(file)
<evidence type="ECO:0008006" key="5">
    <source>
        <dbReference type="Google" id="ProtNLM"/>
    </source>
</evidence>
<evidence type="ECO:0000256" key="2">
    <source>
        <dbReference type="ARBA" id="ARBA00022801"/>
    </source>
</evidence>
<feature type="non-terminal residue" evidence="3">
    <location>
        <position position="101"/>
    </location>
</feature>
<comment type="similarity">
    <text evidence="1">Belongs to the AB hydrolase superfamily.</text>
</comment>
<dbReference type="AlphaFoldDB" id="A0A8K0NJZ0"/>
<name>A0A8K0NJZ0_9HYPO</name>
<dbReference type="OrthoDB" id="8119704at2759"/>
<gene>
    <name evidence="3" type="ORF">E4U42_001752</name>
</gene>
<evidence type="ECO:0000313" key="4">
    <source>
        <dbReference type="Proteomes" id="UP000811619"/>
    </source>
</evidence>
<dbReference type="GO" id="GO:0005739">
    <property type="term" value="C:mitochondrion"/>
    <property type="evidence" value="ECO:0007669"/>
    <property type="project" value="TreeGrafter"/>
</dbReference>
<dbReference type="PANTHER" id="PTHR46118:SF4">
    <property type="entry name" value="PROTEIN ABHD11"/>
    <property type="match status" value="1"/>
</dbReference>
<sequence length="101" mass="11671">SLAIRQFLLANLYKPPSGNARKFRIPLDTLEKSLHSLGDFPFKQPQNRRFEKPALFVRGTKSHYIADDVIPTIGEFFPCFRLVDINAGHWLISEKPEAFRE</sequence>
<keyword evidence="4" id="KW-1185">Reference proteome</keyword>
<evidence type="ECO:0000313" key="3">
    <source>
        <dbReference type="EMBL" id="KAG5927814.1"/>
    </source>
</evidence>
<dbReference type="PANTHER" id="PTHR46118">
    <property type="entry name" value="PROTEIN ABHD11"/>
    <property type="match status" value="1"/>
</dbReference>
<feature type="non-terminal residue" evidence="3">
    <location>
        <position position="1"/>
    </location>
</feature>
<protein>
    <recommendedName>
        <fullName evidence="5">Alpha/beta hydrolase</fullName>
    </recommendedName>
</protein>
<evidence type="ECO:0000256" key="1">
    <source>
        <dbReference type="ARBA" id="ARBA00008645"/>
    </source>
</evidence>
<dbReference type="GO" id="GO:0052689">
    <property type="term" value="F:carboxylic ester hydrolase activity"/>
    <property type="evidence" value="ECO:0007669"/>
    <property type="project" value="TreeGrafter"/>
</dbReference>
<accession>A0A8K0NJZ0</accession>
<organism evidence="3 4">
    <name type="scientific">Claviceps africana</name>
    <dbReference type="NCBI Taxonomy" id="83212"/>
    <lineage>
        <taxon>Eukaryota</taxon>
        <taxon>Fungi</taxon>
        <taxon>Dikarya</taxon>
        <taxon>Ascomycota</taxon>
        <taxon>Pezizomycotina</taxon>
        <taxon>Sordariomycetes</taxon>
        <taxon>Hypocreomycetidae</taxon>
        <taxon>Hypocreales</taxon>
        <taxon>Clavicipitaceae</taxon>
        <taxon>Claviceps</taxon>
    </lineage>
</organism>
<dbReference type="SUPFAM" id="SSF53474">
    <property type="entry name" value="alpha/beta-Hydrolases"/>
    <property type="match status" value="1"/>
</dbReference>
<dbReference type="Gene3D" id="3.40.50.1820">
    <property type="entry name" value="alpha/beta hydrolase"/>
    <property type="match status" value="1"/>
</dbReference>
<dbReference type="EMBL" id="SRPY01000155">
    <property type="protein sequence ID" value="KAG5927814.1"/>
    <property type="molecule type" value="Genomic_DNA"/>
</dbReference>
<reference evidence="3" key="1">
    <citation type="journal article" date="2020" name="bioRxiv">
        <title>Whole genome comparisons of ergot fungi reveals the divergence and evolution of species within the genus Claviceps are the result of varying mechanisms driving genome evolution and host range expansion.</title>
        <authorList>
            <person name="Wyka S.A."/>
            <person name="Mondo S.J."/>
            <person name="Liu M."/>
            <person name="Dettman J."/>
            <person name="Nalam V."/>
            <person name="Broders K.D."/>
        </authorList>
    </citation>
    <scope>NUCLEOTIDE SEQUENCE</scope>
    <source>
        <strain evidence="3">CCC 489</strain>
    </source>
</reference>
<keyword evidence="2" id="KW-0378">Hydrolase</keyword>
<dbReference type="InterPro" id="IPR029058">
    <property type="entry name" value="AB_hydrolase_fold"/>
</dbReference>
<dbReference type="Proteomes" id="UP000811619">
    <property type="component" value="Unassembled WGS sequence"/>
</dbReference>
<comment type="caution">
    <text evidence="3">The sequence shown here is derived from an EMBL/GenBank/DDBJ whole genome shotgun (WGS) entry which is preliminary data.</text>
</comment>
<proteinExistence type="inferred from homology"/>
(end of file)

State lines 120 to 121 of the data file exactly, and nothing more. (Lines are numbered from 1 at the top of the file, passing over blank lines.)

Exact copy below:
<dbReference type="Proteomes" id="UP000811619">
    <property type="component" value="Unassembled WGS sequence"/>